At heart, however, this remains the same Forester that's been with us since 2014, which is generally a good thing. Most Foresters will be equipped with Subaru's CVT, which improves fuel economy significantly but might take some getting used to if you're coming from a traditional automatic. Of course, every Forester comes standard with all-wheel drive — a Subaru hallmark — and if the base four-cylinder engine doesn't get your heart pumping, there's an optional turbocharged engine that produces the quickest acceleration in this class. We're also fans of the airy cabin and excellent visibility afforded by the Forester's large windows, and there's plenty of space for both people and cargo.

If you're shopping for a small crossover SUV, the question isn't what's wrong with the 2017 Forester, because the answer is "not much." Rather, it's a question of priorities. The Honda CR-V is exceptionally well-rounded and always a perennial favorite with consumers. It's a similar story with the Toyota RAV4, though its fuel economy isn't quite as good. If you want a sportier driving experience, the Mazda CX-5 remains our top pick, while the new 2017 Kia Sportage delivers distinctive style, good value and a comparable two-engine lineup. But with its various upgrades this year, the 2017 Subaru Forester can stake a legitimate claim to leadership, even with such distinguished rivals to consider.

Performance and MPG
All 2017 Subaru Foresters come standard with all-wheel drive. The 2.5i Limited, 2.5i Touring and all 2.0XT models have an additional driver-selectable mode that optimizes various functions to improve traction on slippery surfaces. These models also include hill descent control.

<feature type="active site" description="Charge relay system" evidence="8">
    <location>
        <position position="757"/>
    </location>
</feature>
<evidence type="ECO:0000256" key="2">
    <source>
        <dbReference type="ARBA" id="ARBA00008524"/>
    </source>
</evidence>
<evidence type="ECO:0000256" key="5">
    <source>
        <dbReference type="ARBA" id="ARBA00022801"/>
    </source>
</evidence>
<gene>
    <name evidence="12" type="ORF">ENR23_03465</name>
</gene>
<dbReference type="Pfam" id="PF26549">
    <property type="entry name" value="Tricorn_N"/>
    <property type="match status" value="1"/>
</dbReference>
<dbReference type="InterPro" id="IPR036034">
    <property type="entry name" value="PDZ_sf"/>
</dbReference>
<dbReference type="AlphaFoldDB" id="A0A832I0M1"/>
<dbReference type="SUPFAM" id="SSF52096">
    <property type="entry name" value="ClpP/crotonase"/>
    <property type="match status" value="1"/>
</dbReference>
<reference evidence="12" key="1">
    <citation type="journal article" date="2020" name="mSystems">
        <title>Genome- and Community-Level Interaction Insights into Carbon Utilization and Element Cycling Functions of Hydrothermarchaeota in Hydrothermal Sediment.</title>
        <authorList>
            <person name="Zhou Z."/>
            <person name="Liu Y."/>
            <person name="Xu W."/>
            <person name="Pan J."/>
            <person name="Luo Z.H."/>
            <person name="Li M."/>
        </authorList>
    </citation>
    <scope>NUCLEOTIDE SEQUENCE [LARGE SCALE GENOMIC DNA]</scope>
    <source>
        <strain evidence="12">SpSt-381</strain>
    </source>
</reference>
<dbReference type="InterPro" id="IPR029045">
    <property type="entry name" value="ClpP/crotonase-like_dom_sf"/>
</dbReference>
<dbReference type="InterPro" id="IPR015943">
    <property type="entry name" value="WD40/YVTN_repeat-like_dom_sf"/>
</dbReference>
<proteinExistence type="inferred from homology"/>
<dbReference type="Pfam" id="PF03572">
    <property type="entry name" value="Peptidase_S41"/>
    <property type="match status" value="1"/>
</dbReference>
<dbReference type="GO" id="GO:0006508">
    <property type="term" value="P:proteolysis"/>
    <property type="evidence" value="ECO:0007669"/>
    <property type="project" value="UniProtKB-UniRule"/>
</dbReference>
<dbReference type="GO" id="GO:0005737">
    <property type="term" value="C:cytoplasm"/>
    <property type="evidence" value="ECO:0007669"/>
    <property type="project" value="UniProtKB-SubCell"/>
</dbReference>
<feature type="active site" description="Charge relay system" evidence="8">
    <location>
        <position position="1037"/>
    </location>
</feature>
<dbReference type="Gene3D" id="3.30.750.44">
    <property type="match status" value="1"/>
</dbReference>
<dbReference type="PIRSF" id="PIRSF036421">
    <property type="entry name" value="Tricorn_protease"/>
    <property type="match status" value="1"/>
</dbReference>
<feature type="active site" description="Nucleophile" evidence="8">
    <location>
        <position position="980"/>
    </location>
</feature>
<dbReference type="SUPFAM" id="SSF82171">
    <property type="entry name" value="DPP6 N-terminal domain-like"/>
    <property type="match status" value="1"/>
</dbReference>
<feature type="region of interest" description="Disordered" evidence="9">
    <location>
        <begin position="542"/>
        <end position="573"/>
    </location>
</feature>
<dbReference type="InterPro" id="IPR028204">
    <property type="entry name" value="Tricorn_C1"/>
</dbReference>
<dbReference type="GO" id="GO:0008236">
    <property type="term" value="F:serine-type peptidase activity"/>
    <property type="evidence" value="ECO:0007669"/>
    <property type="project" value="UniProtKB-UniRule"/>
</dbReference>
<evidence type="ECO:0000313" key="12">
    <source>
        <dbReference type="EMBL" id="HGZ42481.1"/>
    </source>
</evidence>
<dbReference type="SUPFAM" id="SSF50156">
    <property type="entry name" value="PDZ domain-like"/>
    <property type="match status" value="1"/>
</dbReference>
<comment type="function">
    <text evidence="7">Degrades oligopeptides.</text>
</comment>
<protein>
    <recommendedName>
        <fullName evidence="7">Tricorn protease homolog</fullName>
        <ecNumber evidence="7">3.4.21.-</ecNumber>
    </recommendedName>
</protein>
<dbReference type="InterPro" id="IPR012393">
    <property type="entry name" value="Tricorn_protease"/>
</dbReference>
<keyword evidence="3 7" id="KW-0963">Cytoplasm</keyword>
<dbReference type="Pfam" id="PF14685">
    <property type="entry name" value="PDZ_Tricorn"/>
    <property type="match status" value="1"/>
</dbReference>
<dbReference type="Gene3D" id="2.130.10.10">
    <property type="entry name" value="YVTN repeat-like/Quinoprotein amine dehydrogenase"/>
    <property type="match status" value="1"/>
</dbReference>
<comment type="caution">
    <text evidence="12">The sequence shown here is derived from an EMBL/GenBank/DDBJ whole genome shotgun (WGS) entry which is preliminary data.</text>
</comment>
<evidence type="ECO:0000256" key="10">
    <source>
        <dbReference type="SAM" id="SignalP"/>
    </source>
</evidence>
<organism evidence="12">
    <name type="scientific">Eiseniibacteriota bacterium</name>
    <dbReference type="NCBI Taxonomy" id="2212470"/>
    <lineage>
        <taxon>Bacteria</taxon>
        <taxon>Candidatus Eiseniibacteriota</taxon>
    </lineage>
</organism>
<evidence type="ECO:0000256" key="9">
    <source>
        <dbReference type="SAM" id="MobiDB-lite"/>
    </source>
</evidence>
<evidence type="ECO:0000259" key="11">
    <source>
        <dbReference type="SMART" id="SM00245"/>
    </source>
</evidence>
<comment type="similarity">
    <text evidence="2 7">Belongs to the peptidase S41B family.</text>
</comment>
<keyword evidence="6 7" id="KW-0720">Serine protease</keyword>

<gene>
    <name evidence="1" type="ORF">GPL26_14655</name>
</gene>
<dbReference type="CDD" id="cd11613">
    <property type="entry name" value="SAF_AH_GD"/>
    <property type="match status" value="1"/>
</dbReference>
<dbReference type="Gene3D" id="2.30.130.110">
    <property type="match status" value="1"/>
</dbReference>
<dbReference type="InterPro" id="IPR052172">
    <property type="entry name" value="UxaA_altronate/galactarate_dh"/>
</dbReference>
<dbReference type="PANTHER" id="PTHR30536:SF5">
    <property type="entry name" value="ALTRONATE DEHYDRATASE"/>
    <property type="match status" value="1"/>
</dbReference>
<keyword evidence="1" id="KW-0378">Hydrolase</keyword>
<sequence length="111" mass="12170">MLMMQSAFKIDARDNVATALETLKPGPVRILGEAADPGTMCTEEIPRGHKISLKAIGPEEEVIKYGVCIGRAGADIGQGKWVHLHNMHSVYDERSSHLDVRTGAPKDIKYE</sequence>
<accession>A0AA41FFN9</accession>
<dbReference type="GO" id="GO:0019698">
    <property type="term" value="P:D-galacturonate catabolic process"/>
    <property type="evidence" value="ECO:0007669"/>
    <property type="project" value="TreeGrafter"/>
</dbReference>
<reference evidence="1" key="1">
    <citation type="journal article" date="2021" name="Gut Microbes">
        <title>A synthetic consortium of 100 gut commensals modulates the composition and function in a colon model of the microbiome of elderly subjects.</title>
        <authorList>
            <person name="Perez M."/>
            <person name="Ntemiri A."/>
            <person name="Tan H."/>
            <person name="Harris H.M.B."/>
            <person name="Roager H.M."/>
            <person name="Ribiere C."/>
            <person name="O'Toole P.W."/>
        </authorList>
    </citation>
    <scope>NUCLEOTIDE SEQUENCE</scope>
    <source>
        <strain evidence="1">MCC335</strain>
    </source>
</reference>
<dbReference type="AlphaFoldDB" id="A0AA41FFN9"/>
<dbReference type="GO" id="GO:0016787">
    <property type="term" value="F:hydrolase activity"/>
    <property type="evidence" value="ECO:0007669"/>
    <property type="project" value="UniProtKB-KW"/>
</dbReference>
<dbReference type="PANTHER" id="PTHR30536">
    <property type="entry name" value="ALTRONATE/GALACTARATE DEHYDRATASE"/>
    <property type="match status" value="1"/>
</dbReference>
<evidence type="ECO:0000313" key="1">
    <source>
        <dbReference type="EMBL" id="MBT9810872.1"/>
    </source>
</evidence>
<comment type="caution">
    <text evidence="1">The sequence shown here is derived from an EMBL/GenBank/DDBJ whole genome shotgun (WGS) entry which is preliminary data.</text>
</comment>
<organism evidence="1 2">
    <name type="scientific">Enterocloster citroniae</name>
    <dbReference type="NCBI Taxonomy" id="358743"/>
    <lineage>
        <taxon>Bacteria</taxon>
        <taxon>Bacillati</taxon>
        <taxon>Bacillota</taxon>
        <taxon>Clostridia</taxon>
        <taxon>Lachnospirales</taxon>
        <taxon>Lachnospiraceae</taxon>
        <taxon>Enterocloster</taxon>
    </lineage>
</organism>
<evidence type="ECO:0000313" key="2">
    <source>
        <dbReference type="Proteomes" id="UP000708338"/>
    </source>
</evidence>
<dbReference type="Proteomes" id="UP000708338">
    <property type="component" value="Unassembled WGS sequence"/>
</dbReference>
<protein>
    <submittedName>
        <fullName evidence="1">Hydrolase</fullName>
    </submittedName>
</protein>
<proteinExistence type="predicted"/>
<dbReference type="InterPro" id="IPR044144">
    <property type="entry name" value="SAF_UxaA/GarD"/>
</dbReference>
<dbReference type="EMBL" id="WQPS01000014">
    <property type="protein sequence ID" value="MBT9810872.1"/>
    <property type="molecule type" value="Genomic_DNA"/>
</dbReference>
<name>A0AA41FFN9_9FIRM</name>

The 2017 Subaru Forester 2.5i features a 2.5-liter four-cylinder engine that produces 170 horsepower and 174 pound-feet of torque. A six-speed manual transmission is standard for the 2.5i and 2.5i Premium trims, with a CVT optional. The higher trims are CVT only.

The EPA rates CVT-equipped 2.5i models at 28 mpg combined (26 city/32 highway), slightly improved for 2017 and laudable numbers indeed for an all-wheel-drive crossover. The manual transmission is a bit less fuel-efficient. In Edmunds testing, a CVT-equipped Forester 2.5i Limited accelerated from zero to 60 mph in 9.0 seconds, which is about average for a base-engine AWD crossover in this segment.

Stronger performance is available if you choose the 2.0XT. Its standard turbocharged 2.0-liter four-cylinder churns out 250 hp and 258 lb-ft of torque and comes only with the CVT. In Edmunds testing, a Forester 2.0XT Touring accelerated from zero to 60 mph in 6.3 seconds, which is exceptionally quick for this type of vehicle. The 2.0XT also looks good on the fuel economy front at an EPA-estimated 25 mpg combined (23 city/27 highway), but our test vehicle struggled to match these numbers in real-world driving. The other downside is that the 2.0XT can tow just 1,500 pounds — same as the base Forester.